The enigma that is Jack Colback

Jack Colback’s stint as a Newcastle United player has been over for a long time, but it will finally be confirmed at the end of June when his contract expires.

A tenacious ball-winning midfielder, the now 30-year-old joined from rivals Sunderland in the summer of 2014 on a six-year deal.

In hindsight, this contract length seems to have been excessive for a player who last appeared for the Magpies back in 2017, but the situation is very different to when he first joined.


Crossing the divide

Colback became the first player to swap Wearside for Tyneside in a permanent deal since Lionel Perez in 1998.

The caveat to that deal, and the reason you may not remember it, is that Perez was fourth choice and never played a competitive game for the Toon.

Colback looked to endear himself to the Geordie faithful by revealing that he was in-fact a Newcastle fan, despite playing 135 times for their bitter neighbours.

Upon joining, he said: “To come to the team I supported as a boy, my hometown team, will be really special for me.”

The deal was further soured from the Sunderland perspective as he was leaving on a free transfer, and as he’d turned 24, the club weren’t entitled to any compensation.

A run of four wins from their last five games had seen Gus Poyet’s Black Cats stay up by five points, but Newcastle were a more attractive proposition after their 10th placed finish.


International recognition

Alan Pardew’s side got off to an indifferent start at the beginning of the 2014/15 season with a home defeat to Manchester City followed by a goalless draw at Aston Villa.

Colback played the entirety of both games and combined with his form at the tail end of last season, was called up by Roy Hodgson to the England squad for games against Norway and Switzerland.

These were qualifiers for Euro 2016 on the back of a dismal showing at the 2014 World Cup, where England finished bottom of their group having failed to win a game.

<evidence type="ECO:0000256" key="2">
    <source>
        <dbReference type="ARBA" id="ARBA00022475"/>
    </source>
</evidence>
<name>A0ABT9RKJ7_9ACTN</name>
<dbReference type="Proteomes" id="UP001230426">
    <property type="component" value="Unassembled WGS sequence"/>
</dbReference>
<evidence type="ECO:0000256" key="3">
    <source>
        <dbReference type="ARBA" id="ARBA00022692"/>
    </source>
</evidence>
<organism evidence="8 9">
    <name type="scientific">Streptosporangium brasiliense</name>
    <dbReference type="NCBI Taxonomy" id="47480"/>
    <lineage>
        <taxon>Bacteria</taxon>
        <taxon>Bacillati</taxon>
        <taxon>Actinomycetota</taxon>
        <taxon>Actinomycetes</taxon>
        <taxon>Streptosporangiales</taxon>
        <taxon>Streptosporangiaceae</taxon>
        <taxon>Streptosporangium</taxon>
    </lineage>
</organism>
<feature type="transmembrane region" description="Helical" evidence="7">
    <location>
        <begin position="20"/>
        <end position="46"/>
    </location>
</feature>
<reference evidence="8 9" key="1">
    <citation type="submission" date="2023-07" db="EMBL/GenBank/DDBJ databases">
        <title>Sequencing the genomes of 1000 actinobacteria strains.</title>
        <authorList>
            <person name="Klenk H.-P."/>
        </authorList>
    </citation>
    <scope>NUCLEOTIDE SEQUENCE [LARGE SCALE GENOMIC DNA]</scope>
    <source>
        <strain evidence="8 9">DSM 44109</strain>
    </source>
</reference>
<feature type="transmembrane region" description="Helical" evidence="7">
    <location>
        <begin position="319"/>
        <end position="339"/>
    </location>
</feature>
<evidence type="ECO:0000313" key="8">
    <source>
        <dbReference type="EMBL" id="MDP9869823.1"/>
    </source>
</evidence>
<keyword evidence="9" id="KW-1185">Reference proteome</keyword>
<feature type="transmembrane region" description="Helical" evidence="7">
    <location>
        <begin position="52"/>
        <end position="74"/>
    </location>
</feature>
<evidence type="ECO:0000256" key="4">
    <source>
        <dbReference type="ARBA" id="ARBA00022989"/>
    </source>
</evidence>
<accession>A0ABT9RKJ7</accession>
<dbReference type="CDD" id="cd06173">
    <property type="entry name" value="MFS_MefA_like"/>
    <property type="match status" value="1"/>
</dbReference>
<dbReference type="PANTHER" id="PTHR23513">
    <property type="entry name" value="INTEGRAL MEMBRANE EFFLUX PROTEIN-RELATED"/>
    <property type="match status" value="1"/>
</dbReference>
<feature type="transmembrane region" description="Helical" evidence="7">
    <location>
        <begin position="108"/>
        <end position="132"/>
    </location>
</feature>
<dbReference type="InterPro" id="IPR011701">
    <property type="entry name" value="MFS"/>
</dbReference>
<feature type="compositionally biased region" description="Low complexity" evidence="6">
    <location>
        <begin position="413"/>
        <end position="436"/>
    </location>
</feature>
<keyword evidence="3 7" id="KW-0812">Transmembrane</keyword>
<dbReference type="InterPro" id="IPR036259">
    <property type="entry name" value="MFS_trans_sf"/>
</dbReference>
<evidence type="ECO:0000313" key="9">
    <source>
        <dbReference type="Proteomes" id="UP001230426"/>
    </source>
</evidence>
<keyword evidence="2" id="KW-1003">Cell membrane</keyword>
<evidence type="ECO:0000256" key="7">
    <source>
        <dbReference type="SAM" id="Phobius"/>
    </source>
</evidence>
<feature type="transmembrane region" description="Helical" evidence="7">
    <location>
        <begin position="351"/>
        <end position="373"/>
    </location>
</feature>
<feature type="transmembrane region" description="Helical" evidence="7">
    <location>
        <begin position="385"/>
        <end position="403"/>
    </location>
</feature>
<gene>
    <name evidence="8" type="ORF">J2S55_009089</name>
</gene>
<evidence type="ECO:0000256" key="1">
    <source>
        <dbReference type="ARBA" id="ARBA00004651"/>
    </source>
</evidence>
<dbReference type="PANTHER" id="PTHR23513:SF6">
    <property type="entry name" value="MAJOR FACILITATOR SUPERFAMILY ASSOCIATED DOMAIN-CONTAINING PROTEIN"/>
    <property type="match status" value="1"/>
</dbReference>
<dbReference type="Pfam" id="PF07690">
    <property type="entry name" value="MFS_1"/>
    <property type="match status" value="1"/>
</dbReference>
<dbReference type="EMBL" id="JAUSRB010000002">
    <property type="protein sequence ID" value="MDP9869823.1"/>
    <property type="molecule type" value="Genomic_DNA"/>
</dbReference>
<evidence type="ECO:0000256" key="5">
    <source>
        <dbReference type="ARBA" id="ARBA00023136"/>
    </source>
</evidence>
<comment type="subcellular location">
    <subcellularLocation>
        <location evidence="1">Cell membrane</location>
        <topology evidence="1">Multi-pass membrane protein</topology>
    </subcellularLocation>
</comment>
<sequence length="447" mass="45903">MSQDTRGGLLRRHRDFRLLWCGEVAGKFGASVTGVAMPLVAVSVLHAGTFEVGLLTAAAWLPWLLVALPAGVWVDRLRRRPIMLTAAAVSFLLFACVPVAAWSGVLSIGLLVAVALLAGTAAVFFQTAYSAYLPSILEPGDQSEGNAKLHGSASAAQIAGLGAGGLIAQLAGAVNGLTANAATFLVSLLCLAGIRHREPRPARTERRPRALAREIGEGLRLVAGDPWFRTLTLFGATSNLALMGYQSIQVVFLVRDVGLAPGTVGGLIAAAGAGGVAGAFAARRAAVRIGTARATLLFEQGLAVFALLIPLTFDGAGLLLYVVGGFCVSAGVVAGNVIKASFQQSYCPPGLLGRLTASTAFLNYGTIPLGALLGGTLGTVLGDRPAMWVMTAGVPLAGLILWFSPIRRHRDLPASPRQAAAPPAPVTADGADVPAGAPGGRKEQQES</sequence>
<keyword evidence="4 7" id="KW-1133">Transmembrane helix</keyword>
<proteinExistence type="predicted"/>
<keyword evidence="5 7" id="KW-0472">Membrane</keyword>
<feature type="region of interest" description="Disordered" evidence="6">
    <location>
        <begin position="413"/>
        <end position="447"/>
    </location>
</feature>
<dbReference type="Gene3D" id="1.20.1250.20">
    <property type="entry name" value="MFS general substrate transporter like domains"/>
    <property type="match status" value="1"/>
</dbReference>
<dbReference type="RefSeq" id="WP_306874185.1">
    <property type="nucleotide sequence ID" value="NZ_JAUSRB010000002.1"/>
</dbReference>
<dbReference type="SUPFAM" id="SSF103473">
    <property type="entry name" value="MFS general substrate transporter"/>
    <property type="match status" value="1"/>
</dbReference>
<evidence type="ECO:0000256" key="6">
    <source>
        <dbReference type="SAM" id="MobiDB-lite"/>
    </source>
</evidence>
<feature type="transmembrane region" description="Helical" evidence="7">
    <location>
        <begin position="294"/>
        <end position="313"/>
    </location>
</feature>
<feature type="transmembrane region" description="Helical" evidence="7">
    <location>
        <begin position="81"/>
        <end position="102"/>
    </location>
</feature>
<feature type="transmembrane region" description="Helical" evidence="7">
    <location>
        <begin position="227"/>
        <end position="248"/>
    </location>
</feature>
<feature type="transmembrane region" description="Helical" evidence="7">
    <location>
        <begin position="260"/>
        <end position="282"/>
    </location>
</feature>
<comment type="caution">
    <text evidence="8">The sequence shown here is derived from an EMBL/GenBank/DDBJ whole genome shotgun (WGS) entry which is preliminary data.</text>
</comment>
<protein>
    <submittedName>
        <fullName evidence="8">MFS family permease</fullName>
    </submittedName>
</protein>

But heartbreakingly for the one-time u20 international, a nasty calf injury meant he had to withdraw from the squad and he was never given the opportunity to earn a full cap.


Shelvey’s accolade

Domestically Colback went on to feature 38 times that season, and a further 30 appearances followed the season after as Newcastle were relegated to the Championship.

One shining light in that dismal campaign had been the arrival of Jonjo Shelvey in the January.

The 28-year-old has featured with some of the world’s best players in his time playing for Liverpool and England, so it may come as a surprise that he named Colback as one of the best midfielders he’s played with.

Speaking on the ‘In The Box’ podcast recently, Shelvey was asked to name the best XI he could from the players he’s played with in his career.

Putting Colback in a midfield three alongside Steven Gerrard and Philippe Coutinho, Shelvey said: “The reason why I put Jack in is we’ve never lost a game together.

“If he wasn’t playing or I wasn’t playing we’d come in on the Friday and say to each other ‘should we go knock on the gaffa’s door and say we’ve never lost together’?